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Measuring the signal from an astronomical source, S, is not sufficient information on its own to determine whether or not the source is visible in an image or spectrum. A source might be bright but indistinguishable from the noise, N, if the noise is high. Conversely, a faint source might be visible if the noise is low. The correct statistic to use is therefore the signal-to-noise ratio (SNR):

SNR = signal / noise = S / N.

A signal-to-noise ratio of 10, for example, implies that the noise is one tenth of the signal. Hence the size of the error bar is 10%. The SNR required for an astronomical observation depends on the scale of the feature being studied. For example, imagine that you wish to determine the amplitude of the brightness variation of a variable star. If the amplitude of variation is, say, 0.1 magnitudes then, recalling the rule of thumb for magnitudes, this is a brightness variation of approximately 10%. It would be difficult to make out a 10% brightness variation if the typical scatter in the data (denoted by the size of the error bar) is also 10%, as demonstrated in figure 117. Hence a SNR of 10 would not be appropriate in this case.

figure 117: Two simulated light curves of a variable star, where the amplitude of the variability is 10% of the mean signal. The top light curve has a SNR of 10, i.e. the noise, and hence the error bars, are the same size as the amplitude. The bottom light curve has a SNR of 33 and one can be much more confident that the variability has been detected.

So what would be an appropriate SNR? Most astronomers would not believe a result unless it is at least "three sigma", by which they mean that the quantity being measured is at least three times bigger than its error bar (denoted by the standard deviation, σ). In the above example of a variable star, the quantity we wish to measure is the amplitude of the variability, which is 10%. Hence an astronomer would not believe that a variability has been detected unless the error bar on the measured amplitude is less than 3.3%, i.e. a signal-to-noise ratio of 33 (see figure 117). Note, however, that this is a simplified and overly-conservative analysis, as the fact that there are multiple points in the light curve means that the SNR of the individual points could be worse than this and the variability would still be detectable.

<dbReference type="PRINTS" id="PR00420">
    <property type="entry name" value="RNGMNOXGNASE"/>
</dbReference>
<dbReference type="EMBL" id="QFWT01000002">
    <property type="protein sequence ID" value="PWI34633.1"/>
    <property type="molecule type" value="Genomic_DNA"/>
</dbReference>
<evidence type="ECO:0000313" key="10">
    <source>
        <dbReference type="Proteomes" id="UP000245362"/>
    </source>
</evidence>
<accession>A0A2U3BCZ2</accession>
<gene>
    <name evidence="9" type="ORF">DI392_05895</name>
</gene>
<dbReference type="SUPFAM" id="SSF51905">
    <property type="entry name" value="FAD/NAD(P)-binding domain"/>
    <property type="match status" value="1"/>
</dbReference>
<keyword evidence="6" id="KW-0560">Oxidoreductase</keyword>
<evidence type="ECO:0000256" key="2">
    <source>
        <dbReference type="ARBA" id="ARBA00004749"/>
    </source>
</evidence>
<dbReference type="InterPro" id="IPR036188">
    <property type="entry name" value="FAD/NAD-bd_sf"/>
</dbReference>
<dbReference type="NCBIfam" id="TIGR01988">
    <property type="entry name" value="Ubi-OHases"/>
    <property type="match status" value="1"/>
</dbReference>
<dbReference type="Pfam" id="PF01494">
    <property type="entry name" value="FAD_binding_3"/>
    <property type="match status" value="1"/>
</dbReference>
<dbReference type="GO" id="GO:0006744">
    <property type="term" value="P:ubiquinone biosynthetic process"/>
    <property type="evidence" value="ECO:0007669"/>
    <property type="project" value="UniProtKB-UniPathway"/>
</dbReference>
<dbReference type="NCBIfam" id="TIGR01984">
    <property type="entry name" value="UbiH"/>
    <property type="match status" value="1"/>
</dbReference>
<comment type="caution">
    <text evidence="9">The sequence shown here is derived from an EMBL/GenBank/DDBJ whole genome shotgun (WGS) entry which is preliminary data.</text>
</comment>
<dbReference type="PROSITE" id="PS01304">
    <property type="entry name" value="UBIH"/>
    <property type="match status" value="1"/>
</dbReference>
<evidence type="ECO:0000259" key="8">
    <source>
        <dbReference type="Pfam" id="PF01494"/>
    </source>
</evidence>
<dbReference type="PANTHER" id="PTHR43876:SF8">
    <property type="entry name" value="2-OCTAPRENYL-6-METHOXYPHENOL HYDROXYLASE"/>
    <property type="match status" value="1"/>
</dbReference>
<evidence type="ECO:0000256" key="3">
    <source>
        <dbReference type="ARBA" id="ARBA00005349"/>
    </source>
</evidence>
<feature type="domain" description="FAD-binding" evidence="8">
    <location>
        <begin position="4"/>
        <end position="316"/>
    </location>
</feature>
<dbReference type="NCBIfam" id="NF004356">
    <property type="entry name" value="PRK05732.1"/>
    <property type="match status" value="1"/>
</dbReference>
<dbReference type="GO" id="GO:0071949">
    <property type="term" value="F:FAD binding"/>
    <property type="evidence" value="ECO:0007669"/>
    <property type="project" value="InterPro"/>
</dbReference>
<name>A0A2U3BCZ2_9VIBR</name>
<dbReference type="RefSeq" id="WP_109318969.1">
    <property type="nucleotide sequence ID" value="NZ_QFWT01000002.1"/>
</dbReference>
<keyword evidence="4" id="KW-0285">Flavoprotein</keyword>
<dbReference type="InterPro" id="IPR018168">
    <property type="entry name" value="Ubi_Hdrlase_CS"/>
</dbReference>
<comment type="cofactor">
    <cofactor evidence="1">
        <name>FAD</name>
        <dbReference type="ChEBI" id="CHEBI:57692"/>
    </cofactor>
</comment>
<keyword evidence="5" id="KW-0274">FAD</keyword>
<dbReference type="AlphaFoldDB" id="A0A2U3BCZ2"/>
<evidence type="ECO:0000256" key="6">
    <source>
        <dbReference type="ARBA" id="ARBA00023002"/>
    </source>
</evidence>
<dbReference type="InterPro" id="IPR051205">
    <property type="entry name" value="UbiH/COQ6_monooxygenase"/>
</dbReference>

Many astronomers would query even a 3σ result. Assuming that the errors on a measurement are normally distributed, one would expect a measurement to deviate by chance by 3σ from the mean once in every 370 measurements, i.e. the result is 99.7% significant. This is illustrated in figure 118. However, this assumes that there are no systematic errors in the data (e.g. in the flux calibration), which can move the position of the mean from its true value, effectively making it more likely that a 3σ result can occur by chance. To provide increased protection against systematic errors, therefore, astronomers often adopt 5σ as a measure of the believability of a result; a 5σ deviation occurs by chance once in every 1,744,278 measurements, i.e. it is 99.99994% significant.

figure 118: Normal (or Gaussian) distribution. Regions which are less than one, two and three standard deviations (1σ, 2σ and 3σ) from the mean are coloured in different shades of blue. These regions account for 68.3%, 95.4% and 99.7% of the area under the curve, respectively.

It is useful to have a feel for what a stellar image of a particular SNR looks like. Simulated images of a star detected at a SNR of 1, 3, 5, 10, 100 and 1000 are shown in figure 119, along with their corresponding radial profiles (a form of cross-section through the image). As expected, the star is invisible in the SNR = 1 image, and only just visible as a faint smudge in the SNR = 3 and 5 images. The star becomes readily visible to the eye at SNR = 10, and detecting the star at SNR = 100 or higher gives good-quality data.

figure 119: Simulated images and radial profiles of a star detected at a SNR of 1 and 3 (top panel), 5 and 10 (central panel), and 100 and 1000 (bottom panel). In each image, the maximum count level is set to white and the minimum count level to black.




©Vik Dhillon, 7th December 2011